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D. A. I. Goring. Plasma-induced adhesion in cellulose and synthetic polymers. In The Fundamental Properties of Paper Related to its Uses, Trans. of the Vth Fund. Res. Symp. Cambridge, 1973, (F. Bolam, ed.), pp 172–189, FRC, Manchester, 2018.


The papermaking bond between cellulose surfaces can be increased markedly by pretreatment of the surfaces in a corona plasma in oxygen or air. The effect is probably due to oxidative degradation of the molecules of cellulose near the surface. Similar increase in bonding can be achieved by treatment with ozone gas. This is the basis of the Paprizone process, in which paper made from mechanical pulp is brightened and strengthened by pretreatment with hydrogen peroxide and ozone.

When two surfaces of a thermoplastic such as polythene are pressed together at elevated temperature, autohesion can take place. Pretreatment of the surfaces in a corona plasma lowers the temperature at which autohesion occurs. This effect is probably not caused by surface oxidation, since it can be produced by both oxidising and non-oxidising plasmas. Its origin is uncertain, but a possible explanation is that the discharge causes electret formation in the polymer sheet, which promotes autohesion by facilitating interdiffusion of the polymer molecules on contiguous surfaces. Autohesion of thermoplastics will be most important in processes such as pressing and calendering of sheets containing the new synthetic fibres.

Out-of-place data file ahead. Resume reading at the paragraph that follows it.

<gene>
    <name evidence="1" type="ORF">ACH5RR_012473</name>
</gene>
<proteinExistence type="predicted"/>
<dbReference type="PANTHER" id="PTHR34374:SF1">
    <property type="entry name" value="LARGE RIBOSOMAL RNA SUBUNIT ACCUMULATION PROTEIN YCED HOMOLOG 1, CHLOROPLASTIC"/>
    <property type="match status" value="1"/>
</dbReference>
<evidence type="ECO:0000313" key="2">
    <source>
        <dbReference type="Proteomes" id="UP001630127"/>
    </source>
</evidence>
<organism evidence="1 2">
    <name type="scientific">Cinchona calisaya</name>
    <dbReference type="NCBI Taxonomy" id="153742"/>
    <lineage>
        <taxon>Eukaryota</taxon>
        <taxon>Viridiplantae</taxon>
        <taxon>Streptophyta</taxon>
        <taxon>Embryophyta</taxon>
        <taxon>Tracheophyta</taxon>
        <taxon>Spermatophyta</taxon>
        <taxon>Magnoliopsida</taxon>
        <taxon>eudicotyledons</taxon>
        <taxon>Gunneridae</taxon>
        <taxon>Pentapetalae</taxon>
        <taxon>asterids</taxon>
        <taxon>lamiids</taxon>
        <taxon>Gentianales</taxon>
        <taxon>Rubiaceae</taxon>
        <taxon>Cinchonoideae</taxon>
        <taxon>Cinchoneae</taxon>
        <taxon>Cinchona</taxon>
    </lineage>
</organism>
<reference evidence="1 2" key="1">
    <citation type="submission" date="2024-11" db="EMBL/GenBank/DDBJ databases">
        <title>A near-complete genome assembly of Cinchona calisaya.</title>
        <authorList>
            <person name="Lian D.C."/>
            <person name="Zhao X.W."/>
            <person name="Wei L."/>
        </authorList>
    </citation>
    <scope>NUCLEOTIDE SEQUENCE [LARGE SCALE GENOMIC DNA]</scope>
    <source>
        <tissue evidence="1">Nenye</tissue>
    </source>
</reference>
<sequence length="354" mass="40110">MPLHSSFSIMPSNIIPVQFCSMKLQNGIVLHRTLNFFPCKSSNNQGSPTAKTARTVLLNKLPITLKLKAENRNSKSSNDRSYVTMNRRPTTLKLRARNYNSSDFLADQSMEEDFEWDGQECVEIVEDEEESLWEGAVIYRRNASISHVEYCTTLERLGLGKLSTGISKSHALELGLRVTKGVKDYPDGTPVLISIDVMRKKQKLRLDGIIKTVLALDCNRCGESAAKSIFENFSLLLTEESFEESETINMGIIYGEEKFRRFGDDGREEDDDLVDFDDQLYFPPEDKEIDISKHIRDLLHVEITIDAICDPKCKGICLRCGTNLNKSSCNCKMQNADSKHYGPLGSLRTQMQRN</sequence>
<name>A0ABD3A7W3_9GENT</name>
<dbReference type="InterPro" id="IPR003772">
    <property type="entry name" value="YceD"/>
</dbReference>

Preliminary results have indicated that effects similar to those described above may be obtained by treating cellulose and polythene surfaces in a microwave plasma. The advantage of using microwave energy is that the plasma can be made to fill the entire volume of the treatment chamber, rather than being restricted to a short spark as in the case of a corona discharge.

The thermally induced bond between cellulose and thermoplastic polymers is increased also by pretreatment of the surface in a corona plasma. The effect is usually most marked when both surfaces are treated, but treatment of the polymer alone will produce a good bond. For wood/polymer adhesion, it is possible to produce a bond equivalent to that obtained by use of a conventional plywood adhesive bd pressing a thin sheet of corona-treated polythene between two sheets of wooy veneer.

Hardboards can be made by hot pressing an air-dry mixture of wood fibre with a finely powdered polymer. Treatment of the polymer powder in a corona plasma,before mixing and pressing, produces a substantial improvement in both the strength and water resistance of the finished board. It is possible to make a board of pressure-refined aspen fibres and powdered polythene, which is as strong as conventional hardboards, but which shows about one third of their dimensional instability on soaking or boiling in water.

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